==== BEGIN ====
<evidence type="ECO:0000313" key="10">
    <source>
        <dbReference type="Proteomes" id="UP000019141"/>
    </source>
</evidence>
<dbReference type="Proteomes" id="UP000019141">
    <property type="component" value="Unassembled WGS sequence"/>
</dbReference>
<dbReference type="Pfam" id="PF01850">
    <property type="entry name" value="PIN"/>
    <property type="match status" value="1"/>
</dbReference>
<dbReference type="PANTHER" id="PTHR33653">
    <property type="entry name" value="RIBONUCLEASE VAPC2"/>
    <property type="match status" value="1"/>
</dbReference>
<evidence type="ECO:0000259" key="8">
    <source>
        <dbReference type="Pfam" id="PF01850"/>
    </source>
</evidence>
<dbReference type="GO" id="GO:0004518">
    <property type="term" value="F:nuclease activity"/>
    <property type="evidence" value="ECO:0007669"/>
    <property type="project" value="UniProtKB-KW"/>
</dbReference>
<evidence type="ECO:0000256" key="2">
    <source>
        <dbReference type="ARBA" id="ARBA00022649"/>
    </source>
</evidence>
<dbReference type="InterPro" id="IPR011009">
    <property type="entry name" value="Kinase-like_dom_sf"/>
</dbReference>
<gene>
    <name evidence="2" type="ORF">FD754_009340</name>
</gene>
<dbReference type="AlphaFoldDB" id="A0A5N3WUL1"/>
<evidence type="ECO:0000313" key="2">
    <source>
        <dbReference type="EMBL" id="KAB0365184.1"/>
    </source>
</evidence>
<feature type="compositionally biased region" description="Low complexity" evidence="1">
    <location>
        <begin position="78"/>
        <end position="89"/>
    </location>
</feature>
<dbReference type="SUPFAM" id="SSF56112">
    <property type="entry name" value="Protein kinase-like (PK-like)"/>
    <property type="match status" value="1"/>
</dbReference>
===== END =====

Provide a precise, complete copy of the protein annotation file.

<evidence type="ECO:0000313" key="10">
    <source>
        <dbReference type="Proteomes" id="UP000019141"/>
    </source>
</evidence>
<dbReference type="Proteomes" id="UP000019141">
    <property type="component" value="Unassembled WGS sequence"/>
</dbReference>
<dbReference type="Pfam" id="PF01850">
    <property type="entry name" value="PIN"/>
    <property type="match status" value="1"/>
</dbReference>
<dbReference type="PANTHER" id="PTHR33653">
    <property type="entry name" value="RIBONUCLEASE VAPC2"/>
    <property type="match status" value="1"/>
</dbReference>
<evidence type="ECO:0000259" key="8">
    <source>
        <dbReference type="Pfam" id="PF01850"/>
    </source>
</evidence>
<dbReference type="GO" id="GO:0004518">
    <property type="term" value="F:nuclease activity"/>
    <property type="evidence" value="ECO:0007669"/>
    <property type="project" value="UniProtKB-KW"/>
</dbReference>
<evidence type="ECO:0000256" key="2">
    <source>
        <dbReference type="ARBA" id="ARBA00022649"/>
    </source>
</evidence>
<dbReference type="InterPro" id="IPR011009">
    <property type="entry name" value="Kinase-like_dom_sf"/>
</dbReference>
<gene>
    <name evidence="2" type="ORF">FD754_009340</name>
</gene>
<dbReference type="AlphaFoldDB" id="A0A5N3WUL1"/>
<evidence type="ECO:0000313" key="2">
    <source>
        <dbReference type="EMBL" id="KAB0365184.1"/>
    </source>
</evidence>
<feature type="compositionally biased region" description="Low complexity" evidence="1">
    <location>
        <begin position="78"/>
        <end position="89"/>
    </location>
</feature>
<dbReference type="SUPFAM" id="SSF56112">
    <property type="entry name" value="Protein kinase-like (PK-like)"/>
    <property type="match status" value="1"/>
</dbReference>